Beware Of Cryptojacking Malware In Sideloading Android Apps

Beware of Sideloading Android Apps, Cryptojacking Malware Spreading in the Wild

Security and privacy are the two foundations of Google’s persistence for promoting the use of their Play Store as the source for Android apps. Google checks apps published in the Play Store through the use of Google Play Protect technology, which closely resembles an antivirus system built for Android. People that source their Android apps from 3rd party sources, especially downloaded from unknown websites are subjecting themselves and the device into huge risks.

The latest issue about the insecurity of 3rd party app stores is the existence of trojan horse apps. These apps continue to function as advertised but hide a nasty functionality such as stealing personal information and/or infecting the device with malware. “Recently, we have discovered that a version of the popular game Bug Smasher, installed from Google Play between one and five million times, has been secretly mining the cryptocurrency Monero on users’ devices. On Android devices, the computational load can even lead to ‘bloating’ of the battery and thus to physical damage to, or destruction of the device,” claimed an Eset representative, Eset is a mainstream antivirus firm.

The processing capabilities of a mobile SOC (System-on-a-chip) in a smartphone or tablet is weaker than a traditional laptop or desktop PC. The virus authors who develop cryptocurrency mining malware depends heavily on the volume of infected devices. The more device they infect, the higher chances of resolving complex crypto hashes in the process. Compared to mining cryptocurrencies using traditional ASIC machines (Application-Specific Integrated Circuit), virus authors are taking advantage of stolen CPU cycles from other computing devices. This greatly lessens the financial overhead of setting-up a cryptominer, as a group of stolen CPU cycles can perform hashes comparable to the performance of an expensive ASIC machine.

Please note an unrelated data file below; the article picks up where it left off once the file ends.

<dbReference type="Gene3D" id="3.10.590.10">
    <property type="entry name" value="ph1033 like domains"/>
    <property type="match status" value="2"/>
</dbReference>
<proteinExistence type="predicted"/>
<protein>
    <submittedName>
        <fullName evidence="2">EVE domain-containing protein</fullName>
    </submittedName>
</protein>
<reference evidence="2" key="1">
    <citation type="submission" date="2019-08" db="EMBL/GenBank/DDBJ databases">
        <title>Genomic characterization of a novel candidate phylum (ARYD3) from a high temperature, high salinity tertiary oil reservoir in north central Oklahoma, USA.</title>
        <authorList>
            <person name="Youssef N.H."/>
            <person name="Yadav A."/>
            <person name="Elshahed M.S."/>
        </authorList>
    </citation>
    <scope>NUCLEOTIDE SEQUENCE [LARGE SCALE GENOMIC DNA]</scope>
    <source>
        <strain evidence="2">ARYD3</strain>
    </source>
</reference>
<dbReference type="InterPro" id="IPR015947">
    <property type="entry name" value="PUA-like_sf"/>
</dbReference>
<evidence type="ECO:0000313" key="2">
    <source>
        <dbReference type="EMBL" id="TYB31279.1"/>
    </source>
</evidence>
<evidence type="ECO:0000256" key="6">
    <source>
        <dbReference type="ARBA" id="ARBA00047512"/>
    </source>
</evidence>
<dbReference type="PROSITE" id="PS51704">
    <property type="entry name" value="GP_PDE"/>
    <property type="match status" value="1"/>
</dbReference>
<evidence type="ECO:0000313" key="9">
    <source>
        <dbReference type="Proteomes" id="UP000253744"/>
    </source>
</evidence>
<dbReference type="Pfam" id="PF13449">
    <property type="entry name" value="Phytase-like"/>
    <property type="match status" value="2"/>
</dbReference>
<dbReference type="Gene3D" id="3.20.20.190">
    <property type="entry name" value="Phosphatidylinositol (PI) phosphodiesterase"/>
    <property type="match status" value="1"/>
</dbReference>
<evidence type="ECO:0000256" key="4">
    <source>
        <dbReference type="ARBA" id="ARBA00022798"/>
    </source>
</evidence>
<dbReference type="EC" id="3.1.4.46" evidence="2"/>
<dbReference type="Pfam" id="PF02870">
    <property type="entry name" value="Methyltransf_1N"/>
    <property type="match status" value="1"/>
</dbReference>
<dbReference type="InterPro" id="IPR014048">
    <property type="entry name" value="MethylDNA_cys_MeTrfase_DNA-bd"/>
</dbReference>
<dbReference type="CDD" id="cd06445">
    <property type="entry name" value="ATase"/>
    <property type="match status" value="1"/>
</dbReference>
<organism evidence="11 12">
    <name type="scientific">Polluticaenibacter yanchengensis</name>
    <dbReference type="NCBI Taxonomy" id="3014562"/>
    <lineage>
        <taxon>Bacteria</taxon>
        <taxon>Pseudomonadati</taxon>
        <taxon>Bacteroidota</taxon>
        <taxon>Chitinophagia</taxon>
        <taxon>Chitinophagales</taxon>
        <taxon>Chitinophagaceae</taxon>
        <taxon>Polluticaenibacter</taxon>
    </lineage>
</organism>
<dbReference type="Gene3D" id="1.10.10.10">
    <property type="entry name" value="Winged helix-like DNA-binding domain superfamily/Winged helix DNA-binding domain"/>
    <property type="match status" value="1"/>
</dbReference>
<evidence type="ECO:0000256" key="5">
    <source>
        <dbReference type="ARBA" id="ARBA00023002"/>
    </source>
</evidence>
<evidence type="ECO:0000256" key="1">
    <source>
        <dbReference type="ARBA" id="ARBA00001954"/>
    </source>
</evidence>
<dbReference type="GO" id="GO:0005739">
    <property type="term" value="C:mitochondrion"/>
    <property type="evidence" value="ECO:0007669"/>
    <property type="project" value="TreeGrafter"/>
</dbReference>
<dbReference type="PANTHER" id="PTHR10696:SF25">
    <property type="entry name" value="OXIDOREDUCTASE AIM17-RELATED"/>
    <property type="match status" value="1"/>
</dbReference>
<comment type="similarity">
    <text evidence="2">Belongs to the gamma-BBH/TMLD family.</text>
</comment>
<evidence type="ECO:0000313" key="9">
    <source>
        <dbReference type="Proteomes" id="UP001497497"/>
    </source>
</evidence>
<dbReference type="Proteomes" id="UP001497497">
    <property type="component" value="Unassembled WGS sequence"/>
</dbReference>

Mobile smart device cryptojacking is the newest lucrative endeavor by the cybercriminals as people tend to find cheaper alternatives to source their apps. Those that download apps from non-official sources are the easiest to target. The Monero cryptojacking malware as reported by Eset is more profitable for the cybercriminals, as it is easier to mine under the Monero currency as it is not yet saturated compared to Bitcoins, which is harder to mine these days.

In order to minimize the chance of getting infected by a cryptojacking malware, please follow the following advice:

  • Aside from Google Play Store, the only two stores that can be safely be used as a source of Android Apps are F-droid and Amazon App Store. Stay-away from other sources, especially downloading .apk files randomly from the web.
  • There is no visible signs and symptoms that a mobile device is infected by cryptojacking malware, but it requires that a device is in unlocked state and connected to wifi/data for it to do its job. Only turn-on wifi or data when needed, this will render the cryptojacking malware unable to perform its job and reach its goal of mining crypto coins.
  • Never visit the website links received from a suspicious email message. Modern cryptocurrency mining malware can perform mining through a web browser.

Julia Sowells960 Posts

Julia Sowells has been a technology and security professional. For a decade of experience in technology, she has worked on dozens of large-scale enterprise security projects, and even writing technical articles and has worked as a technical editor for Rural Press Magazine. She now lives and works in New York, where she maintains her own consulting firm with her role as security consultant while continuing to write for Hacker Combat in her limited spare time.

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